Chinese mortgage boycotts on unfinished buildings have spread to hundreds of places — Radio Free Asia

The number of Chinese homebuyers boycotting their mortgage repayments to protest unfinished buildings has spread to more than 300 locations across the country, according to a GitHub page documenting the action.

Mortgage boycotts are being staged by property buyers at 12 unfinished projects in the southwestern megacity of Chongqing, seven in Shanghai, eight in Guangdong province, nine in Nanning and 10 in Taiyuan, along with hundreds of other locations reported across China, reports posted by homebuyers to the WeNeedHome GitHub page posted.

Buyers have been left dry after buying apartments off-plan, or before completion, only to find developers tearing down tools and abandoning half-finished buildings they once hoped to call home or use as an investment.

Now they are increasingly banding together and issuing “mortgage suspension notices” to lenders, with both sides calling on the government to act on their behalf.

“In an attempt to maintain payments, buyers repeatedly visited relevant government departments and agencies in charge of seeking assistance and advocating for our rights,” wrote a statement released by apartment buyers in an unfinished complex in Lüshunkou district in Dalian. .

“But there doesn’t seem to be any sign that work will ever start again on the development,” he said.

Another statement from buyers in Hantou County, Changde City said, “We were forced to stop mortgage payments due to the huge losses suffered by the majority of buyers.”

Meanwhile, a statement from buyers in the northern city of Taiyuan accuses banks of fueling the crisis by illegally transferring loans to developers, refuses to make new monthly repayments until buildings are completed and calls for an end to “punishments” for property developers. buyers who take such action.

Xie Tian, ​​a business studies professor at the University of South Carolina, said the move could have a serious impact on China’s economy.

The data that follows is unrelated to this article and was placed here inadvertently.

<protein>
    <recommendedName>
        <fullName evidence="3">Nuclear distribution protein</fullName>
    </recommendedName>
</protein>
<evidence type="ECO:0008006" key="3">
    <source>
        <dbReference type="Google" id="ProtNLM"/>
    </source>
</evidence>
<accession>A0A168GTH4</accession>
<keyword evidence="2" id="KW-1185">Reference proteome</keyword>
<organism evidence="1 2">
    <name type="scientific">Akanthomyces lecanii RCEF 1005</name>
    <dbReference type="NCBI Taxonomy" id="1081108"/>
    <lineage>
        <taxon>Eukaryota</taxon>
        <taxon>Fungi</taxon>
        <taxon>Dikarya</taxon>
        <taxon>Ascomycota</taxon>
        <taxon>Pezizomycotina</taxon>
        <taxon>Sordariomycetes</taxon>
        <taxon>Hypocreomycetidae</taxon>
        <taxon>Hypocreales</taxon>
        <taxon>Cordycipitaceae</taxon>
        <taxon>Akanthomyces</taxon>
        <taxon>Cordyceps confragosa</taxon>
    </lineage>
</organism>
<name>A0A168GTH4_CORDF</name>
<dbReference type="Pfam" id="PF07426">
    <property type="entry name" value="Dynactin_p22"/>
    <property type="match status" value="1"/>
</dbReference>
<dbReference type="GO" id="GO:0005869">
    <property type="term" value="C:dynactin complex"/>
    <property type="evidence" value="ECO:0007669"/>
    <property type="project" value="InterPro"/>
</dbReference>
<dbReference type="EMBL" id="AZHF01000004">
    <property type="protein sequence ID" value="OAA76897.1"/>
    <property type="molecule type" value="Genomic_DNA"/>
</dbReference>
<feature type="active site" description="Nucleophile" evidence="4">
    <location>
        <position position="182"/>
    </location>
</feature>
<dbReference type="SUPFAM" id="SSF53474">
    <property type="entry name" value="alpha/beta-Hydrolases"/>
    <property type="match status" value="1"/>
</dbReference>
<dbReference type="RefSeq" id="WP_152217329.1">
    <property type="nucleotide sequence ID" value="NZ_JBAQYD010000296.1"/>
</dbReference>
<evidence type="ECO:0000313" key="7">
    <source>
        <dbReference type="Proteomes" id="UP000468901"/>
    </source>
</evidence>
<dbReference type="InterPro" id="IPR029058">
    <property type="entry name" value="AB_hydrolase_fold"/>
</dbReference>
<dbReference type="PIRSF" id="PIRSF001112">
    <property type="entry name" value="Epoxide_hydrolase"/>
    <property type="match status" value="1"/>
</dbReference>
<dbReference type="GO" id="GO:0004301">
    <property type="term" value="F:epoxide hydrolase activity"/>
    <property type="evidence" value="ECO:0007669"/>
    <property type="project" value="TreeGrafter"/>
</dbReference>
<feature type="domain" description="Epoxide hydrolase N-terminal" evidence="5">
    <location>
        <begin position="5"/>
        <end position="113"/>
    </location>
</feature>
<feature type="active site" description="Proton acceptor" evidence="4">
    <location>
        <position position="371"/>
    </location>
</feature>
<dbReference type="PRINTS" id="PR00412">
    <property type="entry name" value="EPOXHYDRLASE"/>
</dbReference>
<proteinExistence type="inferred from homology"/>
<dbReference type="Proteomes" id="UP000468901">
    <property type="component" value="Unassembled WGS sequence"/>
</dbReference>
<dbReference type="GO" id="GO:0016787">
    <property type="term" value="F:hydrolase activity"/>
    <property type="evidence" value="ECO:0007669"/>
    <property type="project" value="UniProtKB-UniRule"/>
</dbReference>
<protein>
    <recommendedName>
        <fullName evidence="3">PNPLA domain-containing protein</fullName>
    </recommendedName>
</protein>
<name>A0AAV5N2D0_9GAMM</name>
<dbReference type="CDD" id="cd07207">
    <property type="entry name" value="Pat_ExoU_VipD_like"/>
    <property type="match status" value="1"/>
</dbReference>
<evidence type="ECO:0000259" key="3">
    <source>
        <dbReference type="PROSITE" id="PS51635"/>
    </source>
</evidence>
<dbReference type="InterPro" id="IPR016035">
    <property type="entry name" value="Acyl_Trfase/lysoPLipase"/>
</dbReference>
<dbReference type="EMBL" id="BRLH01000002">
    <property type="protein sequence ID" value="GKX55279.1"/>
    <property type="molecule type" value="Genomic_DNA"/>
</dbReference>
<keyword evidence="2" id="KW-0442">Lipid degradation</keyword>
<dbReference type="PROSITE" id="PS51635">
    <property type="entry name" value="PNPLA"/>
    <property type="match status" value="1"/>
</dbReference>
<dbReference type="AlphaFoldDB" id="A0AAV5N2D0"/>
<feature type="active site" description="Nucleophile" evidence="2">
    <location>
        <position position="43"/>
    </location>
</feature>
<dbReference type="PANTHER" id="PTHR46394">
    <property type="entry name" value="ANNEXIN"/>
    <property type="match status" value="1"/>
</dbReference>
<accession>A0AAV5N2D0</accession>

“The suspension of mortgage repayments can lead to systemic financial problems…because of the large sums of money involved,” Xie told RFA. “Also, they are middle-class people who have money and assets.”

Children play basketball outside a building complex of Chinese real estate developer Evergrande in Beijing, July 28, 2022. Credit: AFP

Decline in investments

China’s National Bureau of Statistics released data on August 15 showing a 6.4% drop in real estate development investment between January and July this year, with blue real estate investment falling 12.3% year-on-year in July.

Newly launched projects fell 45.4% year-on-year, the biggest drop since February 2013, and loans to developers from Chinese banks fell 36.8% in July, Reuters reported.

US-based financial journalist Wang Jian said rumors had been reported that the Chinese government would help banks provide loans to developers to complete the buildings, but so far they had not. yet been corroborated.

“There are several problems to solve here, because they cannot accidentally bury the banks, which carries a lot of risk,” Wang said. “On the one hand, you have private buyers, victims of the unfinished building crisis, and on the other, the banks.”

“If they lend more money to developers, it could create more bad debts and a possible collapse [in the banking system],” he said.

“The only solution [for buyers] is to boycott mortgage repayments and force suspension of mortgages, which will also drag commercial banks into the water,” Wang said.

“If this continues, commercial banks will collapse, because that’s where the money comes from in the first place.”

And buyers aren’t the only ones protesting.

On August 2, a group of property developers in the eastern city of Hefei called on the local government this month to crack down on what they described as “malicious protests” by homebuyers, Reuters reported.

The letter is one of the earliest known efforts by developers banding together to repel the growing revolt of homebuyers, who have threatened to stop paying mortgages on hundreds of unfinished housing projects, the agency said.

He quoted a promoter as saying the government “stepped in” and held meetings with both sides after the letter.

Translated and edited by Luisetta Mudie.

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